Yes, to Preaching Bigger Sections

October 5, 2009

You could get the impression from some expository theorists that the only way to preach through a book is 7 to 12 verses at a time. Exceeding that length is unhelpful, so it is claimed.

My recent experience has been challenging that assumption, however.

Here in Ballymoney, we are currently working through Mark’s gospel at a rapid pace. It probably fits Mark’s racing style that we aren’t meandering one pericope at a time! We are instead striding across two, three or even four pericopes per sermon.

Of course, there are disadvantages of this. We cannot give  the congregation a word study on every verse. We certainly cannot follow every rabbit trail to its conclusion. In yesterday’s sermon on Mark 3:7-35, I had to *briefly* cover matters such as the unforgivable sin (3:29-30); similarly, I could not explore the identity of the twelve appointed apostles in detail (3:17-19).

On the plus side though, covering larger amounts of text helped me see more clearly the flow of Mark’s narrative. When examining singular stories in isolation, it is harder (though not impossible) to see the connections between different chunks of narrative.

For example: chapter 3 as a whole has the pervading theme of the “crowds”; crowds who constantly clamour around Jesus (3:7-12; 20). Yet sandwiched within these crowded scenes is Jesus removing Himself to a mountain and appointing the twelve apostles (3:13-19). Looked at things with the wide-angled lens, we see that amidst the pressurised atmosphere of the multitudes, it was the Christ, not the crowds, who was still setting the agenda.

When preaching bigger sections, we may not be exegeting every word so closely. But we are exegeting the context and structure of the book in a much more careful way.


  1. One of my most thrilling series was doing Luke 9-19 in eight steps, about 60-70 verses a time – brilliant and all the familiar sections made much more sense in their contexts.

  2. I couldn’t agree more — particularly with narratives such as the gospels and OT historical books.

  3. I like to preach both ways but I agree with your assessment of the advantages of the overview approach for our study and that of our hearers as well. Thanks for sharing.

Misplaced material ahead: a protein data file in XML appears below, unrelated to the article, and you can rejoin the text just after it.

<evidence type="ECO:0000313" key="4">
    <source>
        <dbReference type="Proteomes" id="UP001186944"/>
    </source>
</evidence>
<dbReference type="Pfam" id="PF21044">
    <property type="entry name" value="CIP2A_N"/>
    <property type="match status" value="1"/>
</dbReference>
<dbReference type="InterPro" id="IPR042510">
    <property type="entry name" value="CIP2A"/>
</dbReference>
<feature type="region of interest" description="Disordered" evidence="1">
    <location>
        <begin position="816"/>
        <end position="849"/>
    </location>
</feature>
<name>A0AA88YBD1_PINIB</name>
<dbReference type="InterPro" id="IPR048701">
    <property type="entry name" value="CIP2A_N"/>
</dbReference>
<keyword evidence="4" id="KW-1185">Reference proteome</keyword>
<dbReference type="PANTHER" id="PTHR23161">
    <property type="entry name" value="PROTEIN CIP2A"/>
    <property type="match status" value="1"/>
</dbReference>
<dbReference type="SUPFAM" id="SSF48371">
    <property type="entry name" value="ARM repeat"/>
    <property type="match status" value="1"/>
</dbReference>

4. By contrast…I’m crawling through the book of Ruth in 7 studies.

  5. Last year I preached the structure of Romans chapters 1 to 11 (although I really only preached 1 to 8) in a single sermon as a prelude to 7 sermons in chapters 12-16. I am all for preaching structure in the right context, but not too often.

  6. […] Yes, to Preaching Bigger Sections […]

  7. I think that preaching too long in a book is not a good idea. You ought to be able to get the message across in under 3 months. People arent going to live forever. It’s a disservice to your flock to make them wait forever for you to finish a book. Those teachers who go on for 6 months or even several years in any one book are depriving their students/flock of many other books they could be learning. While the sermons end up quite detailed, I think God wants them to sit down and read His word for themselves to allow Him to speak to them in their own needs. They can do this easier on their own if you just take them over the lay of the land and it will encourage them to read it themselves for deeper details. This way you can cover many more books of the bible.

  8. I like the idea of covering face paced Mark with a matching series that covers largers chunks of narrative Scripture. I have certainly stay too long in a book series in the past.

    Presently I am preaching paragraph by paragraph through Ephesians on Sunday evenings and the congregation is staying with engaged. I try to give a variety of different kinds of sermons in the Sunday morning service which has helped the series on Sunday evening to stay interesting. Thanks for the good post.

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